Seems to be the case that a lot of newbies don’t put much thought into food and, even then, many who do put some thought into it do not seem to test and experiment. A lot of guys claim that food isn’t important to them and that they take the “if it makes a turd” approach, but few actually fall into that category. Food is highly personal and also very psychological. You need to figure your food out or you are going to break down.

Next up, I think a very general lack of backpacking/camping experience is a very overlooked factor. You need to know how to camp (wherever style camping you will be doing): you need to be efficient at it, you need to be comfortable and you need to be able to sleep well. This is literally the easiest aspect of hunting to prep for. Regardless of where you live, go camping. A lot. Get good at it, dial your sleep setup in, test your equipment, set it up and break it down often. You need to be a good camper if you are going to camp and merely camping while you are on a hunting trip is going to create more problems than it is going to solve.
I almost quit on my first elk hunt. Food was definitely a factor, as I had dehydrated my own stuff and really didn't have a good sense of what I needed. I got 3-4 days in and was mentally shot, missing my wife and kids, etc. I actually took a day off. I had my vehicle parked up there so my buddy left camp to hunt before daylight and I hiked out to my truck. I drove about an hour and a half into town, got a shower, had a fancy coffee, and got a burger. Then came one of the more consequential decisions of my hunting life. It was really tempting to point the truck east and be home in a long day.

I've always felt if I had it probably would have ended my elk hunting for good. I decided to go back up. I wound up getting into elk that evening, and everything got better from there. I think my buddy was surprised to see me when he got back to camp, as he probably assumed I would just head home. We had good 2 days until season ended, even though neither of us punched a tag. Since then I've enjoyed it more every time. Now I can't wait for my next trip.

I still miss my family as the hunt wears on, but it's nothing like that first time. Knowing what to expect makes a big difference. And I do food differently now!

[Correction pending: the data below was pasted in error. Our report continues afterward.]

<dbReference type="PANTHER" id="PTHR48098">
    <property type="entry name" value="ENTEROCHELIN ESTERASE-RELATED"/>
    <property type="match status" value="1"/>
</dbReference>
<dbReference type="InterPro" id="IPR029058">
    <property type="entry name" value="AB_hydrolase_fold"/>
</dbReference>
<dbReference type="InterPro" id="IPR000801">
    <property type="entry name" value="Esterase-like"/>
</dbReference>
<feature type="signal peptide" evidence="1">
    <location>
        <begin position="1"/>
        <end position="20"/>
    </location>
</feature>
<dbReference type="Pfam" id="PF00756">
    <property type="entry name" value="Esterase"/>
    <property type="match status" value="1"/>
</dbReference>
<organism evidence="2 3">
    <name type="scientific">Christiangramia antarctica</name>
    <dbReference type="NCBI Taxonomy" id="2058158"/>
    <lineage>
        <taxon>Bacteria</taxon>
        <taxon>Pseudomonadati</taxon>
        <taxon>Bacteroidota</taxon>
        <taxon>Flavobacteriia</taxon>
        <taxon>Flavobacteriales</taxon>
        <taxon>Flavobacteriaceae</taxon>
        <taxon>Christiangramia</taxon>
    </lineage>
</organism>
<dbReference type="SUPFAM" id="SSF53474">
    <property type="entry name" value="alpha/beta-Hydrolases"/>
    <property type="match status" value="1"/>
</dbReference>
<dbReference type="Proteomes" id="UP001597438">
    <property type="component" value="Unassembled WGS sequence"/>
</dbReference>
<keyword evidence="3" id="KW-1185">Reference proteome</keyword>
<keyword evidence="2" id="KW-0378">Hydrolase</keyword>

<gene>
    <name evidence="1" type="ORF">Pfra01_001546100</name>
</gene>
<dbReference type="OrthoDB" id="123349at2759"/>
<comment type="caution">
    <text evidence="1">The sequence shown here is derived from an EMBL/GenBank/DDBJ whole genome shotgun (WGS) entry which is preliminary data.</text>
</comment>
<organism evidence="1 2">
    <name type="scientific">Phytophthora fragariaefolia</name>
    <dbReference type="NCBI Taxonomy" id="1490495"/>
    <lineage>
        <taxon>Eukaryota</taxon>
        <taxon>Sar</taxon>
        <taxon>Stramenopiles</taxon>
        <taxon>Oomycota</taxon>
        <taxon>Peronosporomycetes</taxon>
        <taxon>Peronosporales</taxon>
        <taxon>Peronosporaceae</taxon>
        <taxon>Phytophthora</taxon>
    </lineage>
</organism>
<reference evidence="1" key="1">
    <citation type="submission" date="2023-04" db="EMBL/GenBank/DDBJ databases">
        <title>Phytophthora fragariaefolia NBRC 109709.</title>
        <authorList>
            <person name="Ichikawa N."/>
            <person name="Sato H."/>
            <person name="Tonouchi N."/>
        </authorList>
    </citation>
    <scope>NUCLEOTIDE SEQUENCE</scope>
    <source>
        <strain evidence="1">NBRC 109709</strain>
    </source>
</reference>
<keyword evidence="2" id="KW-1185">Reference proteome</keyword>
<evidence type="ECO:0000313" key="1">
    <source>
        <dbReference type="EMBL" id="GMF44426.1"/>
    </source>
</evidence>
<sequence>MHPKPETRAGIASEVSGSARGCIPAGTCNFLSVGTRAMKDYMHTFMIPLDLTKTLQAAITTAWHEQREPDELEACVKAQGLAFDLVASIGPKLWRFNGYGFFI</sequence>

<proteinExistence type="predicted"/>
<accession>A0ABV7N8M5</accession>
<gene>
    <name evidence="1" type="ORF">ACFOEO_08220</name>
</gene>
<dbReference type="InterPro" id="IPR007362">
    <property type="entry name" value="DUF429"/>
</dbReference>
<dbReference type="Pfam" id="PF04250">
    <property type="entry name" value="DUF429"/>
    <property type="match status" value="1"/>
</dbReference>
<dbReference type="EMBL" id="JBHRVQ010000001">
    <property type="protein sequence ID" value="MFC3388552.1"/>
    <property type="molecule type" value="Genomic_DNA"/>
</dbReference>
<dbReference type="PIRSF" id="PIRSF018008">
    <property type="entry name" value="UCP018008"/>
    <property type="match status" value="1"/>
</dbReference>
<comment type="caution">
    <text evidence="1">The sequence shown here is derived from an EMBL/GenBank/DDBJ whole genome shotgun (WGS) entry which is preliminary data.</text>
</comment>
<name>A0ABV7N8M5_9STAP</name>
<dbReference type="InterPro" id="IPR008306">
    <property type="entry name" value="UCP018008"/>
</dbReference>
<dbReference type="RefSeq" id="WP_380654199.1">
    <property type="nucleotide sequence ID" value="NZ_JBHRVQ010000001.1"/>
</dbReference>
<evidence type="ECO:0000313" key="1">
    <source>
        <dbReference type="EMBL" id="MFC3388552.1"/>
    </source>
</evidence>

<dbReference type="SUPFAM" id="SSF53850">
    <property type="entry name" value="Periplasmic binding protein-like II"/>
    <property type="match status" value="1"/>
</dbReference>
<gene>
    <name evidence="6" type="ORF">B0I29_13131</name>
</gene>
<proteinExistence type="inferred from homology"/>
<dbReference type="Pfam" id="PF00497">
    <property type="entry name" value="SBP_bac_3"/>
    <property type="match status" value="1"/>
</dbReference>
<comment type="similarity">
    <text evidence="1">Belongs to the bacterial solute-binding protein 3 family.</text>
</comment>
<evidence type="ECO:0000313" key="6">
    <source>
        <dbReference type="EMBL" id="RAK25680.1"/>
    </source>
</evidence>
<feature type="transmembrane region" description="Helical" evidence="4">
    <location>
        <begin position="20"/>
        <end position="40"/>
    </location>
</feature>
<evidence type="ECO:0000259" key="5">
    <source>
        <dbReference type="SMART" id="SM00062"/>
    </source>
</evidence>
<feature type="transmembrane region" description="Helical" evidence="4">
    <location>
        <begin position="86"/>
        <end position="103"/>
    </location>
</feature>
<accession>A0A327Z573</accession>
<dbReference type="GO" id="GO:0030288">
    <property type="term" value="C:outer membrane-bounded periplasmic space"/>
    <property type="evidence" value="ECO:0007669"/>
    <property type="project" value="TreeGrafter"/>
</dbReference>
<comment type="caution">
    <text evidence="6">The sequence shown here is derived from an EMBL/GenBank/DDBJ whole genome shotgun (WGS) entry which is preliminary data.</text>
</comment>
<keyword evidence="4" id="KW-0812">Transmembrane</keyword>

And I agree 100% on backpacking/camping skills. It's a huge plus to have them before you add a tag.
 
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MJB

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Joined
Jun 18, 2020
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289
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San Diego
A positive attitude is always a must in life! ALWAYS!

Solo hunts I always find a Wilson in the woods, otherwise, after three days I get loopy and just shut down.....but with Wilson, I have a pal to talk to and it does help to get you motivated back on the hunt and enjoying the beauty of Mother Nature.

I always find Ishi out there somehow to be my Wilson.......
 

sneaky

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Joined
Feb 1, 2014
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ID
I never understood how they could quit because of missing their family.

Aaaaaaand then I had a baby girl........
$500k buys a lot of diapers and baby food lol

Sent from my SM-G955U using Tapatalk
 

PaBone

Well Known Rokslider
Joined
Aug 1, 2016
Messages
141
Location
Western Pa.
I don't like foods with salt, pepper, garlic, onions or just about any other spices. So store bought dehydrated and freeze dried meals are out for me. Sleep and food never seem to be a problem, I expect to loose some weight and be tired after sleeping on the ground and walking ten miles day for two weeks. My problems seem to be when I get home, just hard to get into hunting whitetail mood after hunting elk.